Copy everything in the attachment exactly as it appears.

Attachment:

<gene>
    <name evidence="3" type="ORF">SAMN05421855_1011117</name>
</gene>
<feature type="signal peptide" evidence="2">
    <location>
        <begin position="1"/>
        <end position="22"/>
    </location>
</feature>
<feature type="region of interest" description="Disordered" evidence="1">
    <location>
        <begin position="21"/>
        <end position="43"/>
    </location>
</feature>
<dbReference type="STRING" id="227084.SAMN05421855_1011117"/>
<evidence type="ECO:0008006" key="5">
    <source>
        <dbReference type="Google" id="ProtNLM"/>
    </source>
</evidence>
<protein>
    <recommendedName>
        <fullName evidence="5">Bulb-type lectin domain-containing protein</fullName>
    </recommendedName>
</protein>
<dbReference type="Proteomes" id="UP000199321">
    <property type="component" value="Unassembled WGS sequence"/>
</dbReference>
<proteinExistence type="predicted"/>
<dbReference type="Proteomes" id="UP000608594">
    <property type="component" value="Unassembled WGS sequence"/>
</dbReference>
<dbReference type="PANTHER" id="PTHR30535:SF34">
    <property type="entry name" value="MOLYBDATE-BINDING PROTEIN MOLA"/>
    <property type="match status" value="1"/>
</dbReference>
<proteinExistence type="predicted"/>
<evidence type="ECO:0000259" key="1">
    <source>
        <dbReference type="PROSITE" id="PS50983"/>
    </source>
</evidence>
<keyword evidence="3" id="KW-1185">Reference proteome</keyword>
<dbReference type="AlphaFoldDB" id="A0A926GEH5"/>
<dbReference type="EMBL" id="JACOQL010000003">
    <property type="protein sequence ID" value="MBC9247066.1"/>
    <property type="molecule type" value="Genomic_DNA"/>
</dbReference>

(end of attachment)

<gene>
    <name evidence="3" type="ORF">SAMN05421855_1011117</name>
</gene>
<feature type="signal peptide" evidence="2">
    <location>
        <begin position="1"/>
        <end position="22"/>
    </location>
</feature>
<feature type="region of interest" description="Disordered" evidence="1">
    <location>
        <begin position="21"/>
        <end position="43"/>
    </location>
</feature>
<dbReference type="STRING" id="227084.SAMN05421855_1011117"/>
<evidence type="ECO:0008006" key="5">
    <source>
        <dbReference type="Google" id="ProtNLM"/>
    </source>
</evidence>
<protein>
    <recommendedName>
        <fullName evidence="5">Bulb-type lectin domain-containing protein</fullName>
    </recommendedName>
</protein>
<dbReference type="Proteomes" id="UP000199321">
    <property type="component" value="Unassembled WGS sequence"/>
</dbReference>
<proteinExistence type="predicted"/>
<dbReference type="Proteomes" id="UP000608594">
    <property type="component" value="Unassembled WGS sequence"/>
</dbReference>
<dbReference type="PANTHER" id="PTHR30535:SF34">
    <property type="entry name" value="MOLYBDATE-BINDING PROTEIN MOLA"/>
    <property type="match status" value="1"/>
</dbReference>
<proteinExistence type="predicted"/>
<evidence type="ECO:0000259" key="1">
    <source>
        <dbReference type="PROSITE" id="PS50983"/>
    </source>
</evidence>
<keyword evidence="3" id="KW-1185">Reference proteome</keyword>
<dbReference type="AlphaFoldDB" id="A0A926GEH5"/>
<dbReference type="EMBL" id="JACOQL010000003">
    <property type="protein sequence ID" value="MBC9247066.1"/>
    <property type="molecule type" value="Genomic_DNA"/>
</dbReference>